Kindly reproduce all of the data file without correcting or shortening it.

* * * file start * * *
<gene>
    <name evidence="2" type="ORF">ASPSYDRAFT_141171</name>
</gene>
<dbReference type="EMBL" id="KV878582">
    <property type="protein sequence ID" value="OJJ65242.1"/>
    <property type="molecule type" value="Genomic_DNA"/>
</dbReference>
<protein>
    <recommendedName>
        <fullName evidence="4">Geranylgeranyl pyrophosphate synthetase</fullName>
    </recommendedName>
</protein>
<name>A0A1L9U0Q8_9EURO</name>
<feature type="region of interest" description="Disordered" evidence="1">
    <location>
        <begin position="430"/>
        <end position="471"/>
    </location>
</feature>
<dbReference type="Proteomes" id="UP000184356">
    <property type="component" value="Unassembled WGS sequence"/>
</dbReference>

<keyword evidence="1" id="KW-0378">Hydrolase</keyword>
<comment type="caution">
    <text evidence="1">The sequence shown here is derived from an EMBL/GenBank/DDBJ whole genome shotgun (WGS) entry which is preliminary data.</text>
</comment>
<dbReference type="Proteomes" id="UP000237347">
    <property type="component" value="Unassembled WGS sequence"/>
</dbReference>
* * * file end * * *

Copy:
<gene>
    <name evidence="2" type="ORF">ASPSYDRAFT_141171</name>
</gene>
<dbReference type="EMBL" id="KV878582">
    <property type="protein sequence ID" value="OJJ65242.1"/>
    <property type="molecule type" value="Genomic_DNA"/>
</dbReference>
<protein>
    <recommendedName>
        <fullName evidence="4">Geranylgeranyl pyrophosphate synthetase</fullName>
    </recommendedName>
</protein>
<name>A0A1L9U0Q8_9EURO</name>
<feature type="region of interest" description="Disordered" evidence="1">
    <location>
        <begin position="430"/>
        <end position="471"/>
    </location>
</feature>
<dbReference type="Proteomes" id="UP000184356">
    <property type="component" value="Unassembled WGS sequence"/>
</dbReference>

<keyword evidence="1" id="KW-0378">Hydrolase</keyword>
<comment type="caution">
    <text evidence="1">The sequence shown here is derived from an EMBL/GenBank/DDBJ whole genome shotgun (WGS) entry which is preliminary data.</text>
</comment>
<dbReference type="Proteomes" id="UP000237347">
    <property type="component" value="Unassembled WGS sequence"/>
</dbReference>